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The Americas 59.3 (2003) 417-418

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Protestantism and Political Conflict in the Nineteenth-Century Hispanic Caribbean. By Luis Martínez-Fernández. New Brunswick: Rutgers University Press, 2002. Pp. xiii, 246. Illustrations. Notes. Bibliography. Index. $60.00 cloth; $30.00 paper.

Luis Martínez-Fernández, professor and chair of the Department of Puerto Rican and Hispanic Caribbean Studies at Rutgers University, is well-known for his comparative approach to studying the Hispanic Caribbean. In this, his most recent work, he demonstrates how Protestantism entered and spread through the exclusively-Catholic colonies during the nineteenth century. His comparison centers on the areas he knows best: Puerto Rico and Cuba. An impressive array of archival sources from repositories in New York, Spain, Puerto Rico, Cuba, Washington, D.C., and St. Croix combine with an equally-impressive collection of newspapers, periodicals, and contemporary writings to form the evidential core of this innovative book.

The examination begins by establishing how, in spite of the "grip" that it held over the faithful, the Catholic Church was a church in crisis. Political upheavals in Spain weakened the traditional church and turned it into a defensive victim of anticlericalism. At the same time, because of the instinctive appeal of the Protestant work ethic that fostered economic development, Protestantism gained ground as a byproduct of commerce among the Catholic Caribbean and its Protestant trading partners. Through 1869, Protestants from Britain, Germany, and the United States, came to both islands as immigrants and visitors associated with foreign enclaves. Practicing religion was problematic as the Catholic Church enforced religious exclusivity. Some Protestants became "pseudo-Catholics," and attended Catholic religious services as [End Page 417] a subterfuge to conceal their nonconformity. Other Protestants worshipped in secret, attending private ceremonies in homes, hotel rooms, or aboard visiting ships. Celebrating religious sacraments was particularly difficult, and some families traveled out of the islands to marry or to have their children christened. Death posed an immediate and pressing problem as the Catholic clergy refused to allow heretics to be buried in hallowed ground. Protestant corpses were buried in out-of-the-way cemeteries that were continually in disrepair or were interred secretly on deserted islands.

Martínez-Fernández establishes a break in mid-century as he skillfully sorts out how the confusing political situation in Spain caused both the mother country and the colonies to waver between religious toleration and reactionary intolerance. A brief constitutional interlude in 1869 paved the way for the organization of Protestant assemblies in the colonies. The first assembly in Puerto Rico was convened in Ponce by Anglican foreigners, primarily from Antigua, and the church they founded was comparatively wealthy. Vieques's congregation was slower to organize and was poorer because it was composed of laboring immigrants. Throughout the following decade in Puerto Rico, the "congregation's relations with the native Catholic population were complex and controversial" (p. 93). Cuba's first congregation, organized in Havana through the mission of the North American Episcopal church, got off to an inauspicious start. The first Episcopal clergyman, Edward Kenney, arrived in Havana on the day that Spanish soldiers executed eight medical students in November 1871. Ironically, the congregations on Cuban soil ministered to foreigners, while the first native Cuban Protestant congregations were founded in New York City and Key West by exiles. One such assembly, the Santiago Episcopal Church of New York City, was the world's first Spanish-speaking Episcopal congregation. After the war, many exiles returned to Cuba, and Protestantism made inroads as Cuban-born distributors of religious materials ("colporteurs," p. 140) spread throughout the island giving away Bibles. In the 1880s, Southern Baptist missionaries entered Cuba and made significant inroads among a population already disenchanted with Spain and with the conservative Catholic clergy that supported the mother country.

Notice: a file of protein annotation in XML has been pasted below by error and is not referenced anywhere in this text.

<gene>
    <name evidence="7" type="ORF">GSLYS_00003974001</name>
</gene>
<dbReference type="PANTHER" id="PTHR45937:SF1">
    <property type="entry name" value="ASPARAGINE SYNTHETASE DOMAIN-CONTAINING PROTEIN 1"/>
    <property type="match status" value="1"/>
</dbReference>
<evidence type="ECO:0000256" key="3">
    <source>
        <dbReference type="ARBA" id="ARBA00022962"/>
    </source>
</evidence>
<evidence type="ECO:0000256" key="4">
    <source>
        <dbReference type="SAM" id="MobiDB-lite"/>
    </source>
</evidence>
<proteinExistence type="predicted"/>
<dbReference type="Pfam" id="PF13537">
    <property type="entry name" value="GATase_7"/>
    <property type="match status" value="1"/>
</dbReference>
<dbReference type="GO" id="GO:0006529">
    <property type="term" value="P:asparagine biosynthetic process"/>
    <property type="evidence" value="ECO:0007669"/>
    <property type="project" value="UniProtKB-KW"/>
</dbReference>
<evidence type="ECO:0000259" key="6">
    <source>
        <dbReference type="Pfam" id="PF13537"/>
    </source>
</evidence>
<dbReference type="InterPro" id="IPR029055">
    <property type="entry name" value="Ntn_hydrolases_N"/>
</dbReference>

The importance of Protestantism as a cultural force is one of the many understudied areas of Hispanic Caribbean history. Martínez-Fernández's book is a welcome addition; it complements a recent study of Protestant missions in Cuba in the twentieth century by Jason M. Yaremko...


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